negative positive regulator activator enzyme enzyme – +

An important note about interpreting such diagrams is that the arrow or blocking symbol do not necessarily imply direct physical simply that the negative regulator or positive activator have a net negative or positive effect, respectively, on Ordering gene functions in a regulatory pathway

Imagine that we are studying the regulation of an enzyme and we find a recessive, trans- acting mutation in gene A,A,A, that gives uninducible enzyme expression. The simplest interpretation is that gene A is a positive activator of the enzyme:

Model 11Model

A enzyme +

Now, say that we find a recessive, trans-acting mutation in gene BBB that gives constitutive enzyme expression. The following model takes into account the behavior of mutations in AAA and BBB:

Model 22Model A B enzyme – –

The idea is that the gene for the enzyme is negatively regulated by gene BBB which in turn is negatively regulated by gene AAA. The net outcome is still a positive effect of gene AAA on enzyme expression. To distinguish the two models we will need more mutations.

However, we can also modify Model 1 as shown below to fit the new data.

Model 11Model (revised)

B A enzyme – +

The best way to distinguish the two possible models is to test the phenotype of a double . In one case the AAA––– BBB––– double mutant is predicted to be uninducible and in the other case it is predicted to be constitutive. Model 1 Model 2

AAA––– BBB––– uninducible constitutive

This experiment represents a powerful form of genetic analysis known as an test. In the example above, if the double mutant were constitutive we would say that the mutation BBB––– is epistatic to AAA–––. Such a test allows us to determine the order in which different functions in a regulatory pathway act. If the double mutant in the example were constitutive, we would deduce that gene BBB functions after gene AAA in the regulatory pathway. To perform an epistasis test, it is necessary that the different mutations under examination produce opposite phenotypic consequences. When the double mutant is constructed, its phenotype will be that of the function that acts later in the pathway.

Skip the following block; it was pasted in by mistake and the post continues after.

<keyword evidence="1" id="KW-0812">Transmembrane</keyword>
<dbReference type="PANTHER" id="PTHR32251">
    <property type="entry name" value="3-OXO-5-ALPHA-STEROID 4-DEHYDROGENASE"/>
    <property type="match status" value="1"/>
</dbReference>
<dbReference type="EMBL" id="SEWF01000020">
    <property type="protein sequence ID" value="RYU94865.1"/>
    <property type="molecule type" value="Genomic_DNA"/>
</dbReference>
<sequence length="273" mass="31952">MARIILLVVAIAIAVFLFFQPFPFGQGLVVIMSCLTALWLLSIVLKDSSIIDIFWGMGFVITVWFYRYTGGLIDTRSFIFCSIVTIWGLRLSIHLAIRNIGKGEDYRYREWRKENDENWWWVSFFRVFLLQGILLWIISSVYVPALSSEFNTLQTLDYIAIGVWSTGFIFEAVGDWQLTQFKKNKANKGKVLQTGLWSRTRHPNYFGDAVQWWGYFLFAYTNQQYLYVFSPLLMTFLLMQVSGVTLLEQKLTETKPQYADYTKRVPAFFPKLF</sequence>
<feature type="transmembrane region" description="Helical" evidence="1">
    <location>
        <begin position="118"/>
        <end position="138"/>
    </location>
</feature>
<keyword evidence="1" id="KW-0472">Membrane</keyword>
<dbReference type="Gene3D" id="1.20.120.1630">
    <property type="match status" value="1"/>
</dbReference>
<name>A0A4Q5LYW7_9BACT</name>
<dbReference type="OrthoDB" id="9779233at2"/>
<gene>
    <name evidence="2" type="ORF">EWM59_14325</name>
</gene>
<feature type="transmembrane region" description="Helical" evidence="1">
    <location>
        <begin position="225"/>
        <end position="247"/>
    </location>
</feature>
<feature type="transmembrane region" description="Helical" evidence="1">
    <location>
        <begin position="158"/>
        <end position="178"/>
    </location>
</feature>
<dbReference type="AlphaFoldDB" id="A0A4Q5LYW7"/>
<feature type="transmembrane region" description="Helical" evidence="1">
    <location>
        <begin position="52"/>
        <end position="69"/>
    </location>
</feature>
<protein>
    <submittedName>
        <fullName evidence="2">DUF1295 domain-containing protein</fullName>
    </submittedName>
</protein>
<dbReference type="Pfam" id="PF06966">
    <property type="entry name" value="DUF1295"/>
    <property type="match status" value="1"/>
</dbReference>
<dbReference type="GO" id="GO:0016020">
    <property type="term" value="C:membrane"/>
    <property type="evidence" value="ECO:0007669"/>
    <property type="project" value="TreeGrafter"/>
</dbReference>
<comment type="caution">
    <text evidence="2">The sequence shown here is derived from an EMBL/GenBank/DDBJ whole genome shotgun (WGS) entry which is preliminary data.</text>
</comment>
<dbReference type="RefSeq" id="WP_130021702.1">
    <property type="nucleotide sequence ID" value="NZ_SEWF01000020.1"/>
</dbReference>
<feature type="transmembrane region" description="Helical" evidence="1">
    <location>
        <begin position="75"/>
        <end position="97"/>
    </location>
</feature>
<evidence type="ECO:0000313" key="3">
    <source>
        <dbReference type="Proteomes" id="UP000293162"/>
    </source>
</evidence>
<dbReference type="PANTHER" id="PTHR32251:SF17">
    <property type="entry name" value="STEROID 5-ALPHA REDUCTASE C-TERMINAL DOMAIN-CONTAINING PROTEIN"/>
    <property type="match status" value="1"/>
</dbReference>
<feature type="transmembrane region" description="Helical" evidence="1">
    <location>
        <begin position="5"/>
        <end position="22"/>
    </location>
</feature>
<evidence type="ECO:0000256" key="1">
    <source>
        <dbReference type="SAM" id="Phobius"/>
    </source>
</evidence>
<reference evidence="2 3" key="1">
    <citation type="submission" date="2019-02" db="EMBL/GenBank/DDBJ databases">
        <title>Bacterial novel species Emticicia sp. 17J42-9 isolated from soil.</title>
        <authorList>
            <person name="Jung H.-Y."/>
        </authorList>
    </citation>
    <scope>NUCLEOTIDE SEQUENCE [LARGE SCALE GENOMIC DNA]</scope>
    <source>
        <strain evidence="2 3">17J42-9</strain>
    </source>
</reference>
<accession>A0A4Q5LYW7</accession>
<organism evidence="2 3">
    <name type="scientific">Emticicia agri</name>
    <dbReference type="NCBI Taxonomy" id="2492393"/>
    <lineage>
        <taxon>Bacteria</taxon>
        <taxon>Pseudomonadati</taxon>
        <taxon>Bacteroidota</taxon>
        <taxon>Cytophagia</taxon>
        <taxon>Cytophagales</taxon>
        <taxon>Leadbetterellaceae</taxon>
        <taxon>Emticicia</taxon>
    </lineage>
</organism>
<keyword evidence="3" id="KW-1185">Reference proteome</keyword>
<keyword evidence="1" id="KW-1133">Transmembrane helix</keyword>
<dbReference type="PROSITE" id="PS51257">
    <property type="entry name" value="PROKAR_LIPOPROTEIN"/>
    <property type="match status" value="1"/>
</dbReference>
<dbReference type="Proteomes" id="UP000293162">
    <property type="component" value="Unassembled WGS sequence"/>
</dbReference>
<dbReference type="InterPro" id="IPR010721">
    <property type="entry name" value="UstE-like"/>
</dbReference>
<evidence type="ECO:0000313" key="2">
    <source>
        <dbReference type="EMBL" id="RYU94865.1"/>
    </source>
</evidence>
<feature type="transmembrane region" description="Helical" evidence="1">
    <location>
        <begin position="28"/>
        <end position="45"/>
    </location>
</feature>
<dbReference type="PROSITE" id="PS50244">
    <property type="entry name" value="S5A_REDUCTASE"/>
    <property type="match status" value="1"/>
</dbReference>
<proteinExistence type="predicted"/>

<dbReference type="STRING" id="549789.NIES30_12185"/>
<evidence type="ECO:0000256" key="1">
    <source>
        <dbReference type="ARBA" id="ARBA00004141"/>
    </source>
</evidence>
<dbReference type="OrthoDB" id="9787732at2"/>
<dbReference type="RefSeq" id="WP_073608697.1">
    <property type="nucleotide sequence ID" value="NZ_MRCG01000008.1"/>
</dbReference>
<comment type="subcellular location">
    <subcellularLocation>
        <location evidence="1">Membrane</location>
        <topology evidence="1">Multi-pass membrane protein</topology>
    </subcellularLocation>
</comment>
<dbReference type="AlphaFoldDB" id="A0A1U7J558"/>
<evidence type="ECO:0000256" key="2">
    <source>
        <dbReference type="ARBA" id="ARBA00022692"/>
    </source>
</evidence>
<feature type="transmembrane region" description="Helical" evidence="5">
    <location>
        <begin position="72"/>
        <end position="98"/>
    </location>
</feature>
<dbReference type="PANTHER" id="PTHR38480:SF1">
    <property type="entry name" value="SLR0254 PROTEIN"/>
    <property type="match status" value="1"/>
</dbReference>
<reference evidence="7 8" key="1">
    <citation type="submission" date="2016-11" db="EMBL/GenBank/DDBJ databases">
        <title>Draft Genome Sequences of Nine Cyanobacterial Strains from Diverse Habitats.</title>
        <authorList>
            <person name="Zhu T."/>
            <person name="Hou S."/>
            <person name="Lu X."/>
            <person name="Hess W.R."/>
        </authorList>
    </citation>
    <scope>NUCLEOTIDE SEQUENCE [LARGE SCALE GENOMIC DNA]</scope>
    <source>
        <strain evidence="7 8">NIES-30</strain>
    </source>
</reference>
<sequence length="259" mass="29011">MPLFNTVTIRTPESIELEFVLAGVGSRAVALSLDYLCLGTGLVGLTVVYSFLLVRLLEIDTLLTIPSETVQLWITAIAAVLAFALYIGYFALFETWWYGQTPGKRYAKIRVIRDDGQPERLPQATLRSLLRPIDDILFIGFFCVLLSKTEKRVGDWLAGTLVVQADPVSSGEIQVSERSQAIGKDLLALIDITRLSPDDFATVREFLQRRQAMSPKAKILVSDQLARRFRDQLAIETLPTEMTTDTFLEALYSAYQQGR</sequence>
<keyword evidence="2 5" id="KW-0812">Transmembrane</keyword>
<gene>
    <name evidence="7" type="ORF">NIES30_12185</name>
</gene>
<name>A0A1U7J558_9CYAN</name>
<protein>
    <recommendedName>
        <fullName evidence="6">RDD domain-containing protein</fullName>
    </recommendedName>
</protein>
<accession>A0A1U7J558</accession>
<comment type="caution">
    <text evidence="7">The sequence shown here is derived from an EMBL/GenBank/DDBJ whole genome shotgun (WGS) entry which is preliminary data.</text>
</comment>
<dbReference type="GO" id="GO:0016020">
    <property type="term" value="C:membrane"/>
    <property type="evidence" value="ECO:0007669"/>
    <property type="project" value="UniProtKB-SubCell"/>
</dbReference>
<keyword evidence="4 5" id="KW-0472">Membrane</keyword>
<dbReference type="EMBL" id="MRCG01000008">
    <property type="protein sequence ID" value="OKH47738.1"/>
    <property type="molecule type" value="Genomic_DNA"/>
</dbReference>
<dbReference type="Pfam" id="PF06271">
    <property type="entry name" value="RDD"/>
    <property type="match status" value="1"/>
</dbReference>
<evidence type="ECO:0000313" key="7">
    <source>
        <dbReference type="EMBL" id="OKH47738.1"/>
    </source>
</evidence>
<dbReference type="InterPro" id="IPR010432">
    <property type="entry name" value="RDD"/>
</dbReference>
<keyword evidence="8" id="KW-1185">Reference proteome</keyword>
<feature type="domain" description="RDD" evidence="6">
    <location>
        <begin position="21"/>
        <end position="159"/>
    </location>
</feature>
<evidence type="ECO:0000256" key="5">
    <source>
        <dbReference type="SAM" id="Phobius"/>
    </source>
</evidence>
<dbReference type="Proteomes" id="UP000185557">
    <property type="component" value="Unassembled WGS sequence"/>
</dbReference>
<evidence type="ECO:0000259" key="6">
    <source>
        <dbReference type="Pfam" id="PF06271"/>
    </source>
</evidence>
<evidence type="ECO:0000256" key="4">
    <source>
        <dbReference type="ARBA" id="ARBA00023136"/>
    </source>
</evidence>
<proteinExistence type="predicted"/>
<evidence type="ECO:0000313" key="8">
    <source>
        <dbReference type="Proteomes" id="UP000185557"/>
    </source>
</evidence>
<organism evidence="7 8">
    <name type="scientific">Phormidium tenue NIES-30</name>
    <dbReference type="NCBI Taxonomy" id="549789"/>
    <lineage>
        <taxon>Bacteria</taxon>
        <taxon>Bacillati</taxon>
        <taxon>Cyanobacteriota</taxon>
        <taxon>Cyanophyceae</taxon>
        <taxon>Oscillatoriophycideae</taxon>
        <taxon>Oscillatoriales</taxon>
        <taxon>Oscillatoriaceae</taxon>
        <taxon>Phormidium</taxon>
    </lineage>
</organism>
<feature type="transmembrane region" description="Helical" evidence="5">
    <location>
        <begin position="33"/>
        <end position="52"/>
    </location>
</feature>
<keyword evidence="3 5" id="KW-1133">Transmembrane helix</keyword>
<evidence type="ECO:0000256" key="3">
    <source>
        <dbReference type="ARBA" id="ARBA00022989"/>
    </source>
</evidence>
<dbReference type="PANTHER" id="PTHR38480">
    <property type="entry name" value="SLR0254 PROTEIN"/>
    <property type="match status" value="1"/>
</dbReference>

Epistasis tests are of very general utility. If the requirement that two mutations have opposite is met, almost any type of hierarchical relationship between elements in a regulatory pathway can be worked out. For example, the LacOLacOLacOccc mutation is in a site, not a gene, but it is still possible to perform an epistasis between LacOLacOLacOccc and LacILacILacIsss since these mutations satisfy the basic requirement for an epistasis test. One mutation is uninducible while the other is constitutive for LacLacLac gene expression. When the actual double mutant, LacOLacOLacOccc LacILacILacIsss, is evaluated it is constitutive (this makes given what we know about the LacLacLac operon since a defective operator site that prevents repressor binding should allow constitutive expression regardless of the form of the repressor protein). Formally, this result shows that a mutation in LacOLacOLacO is epistatic to a mutation in LacILacILacI. Even if we did not know the details of LacLacLac operon regulation before hand, this epistasis test would allow us to deduce that the operator functions at a later step than the repressor.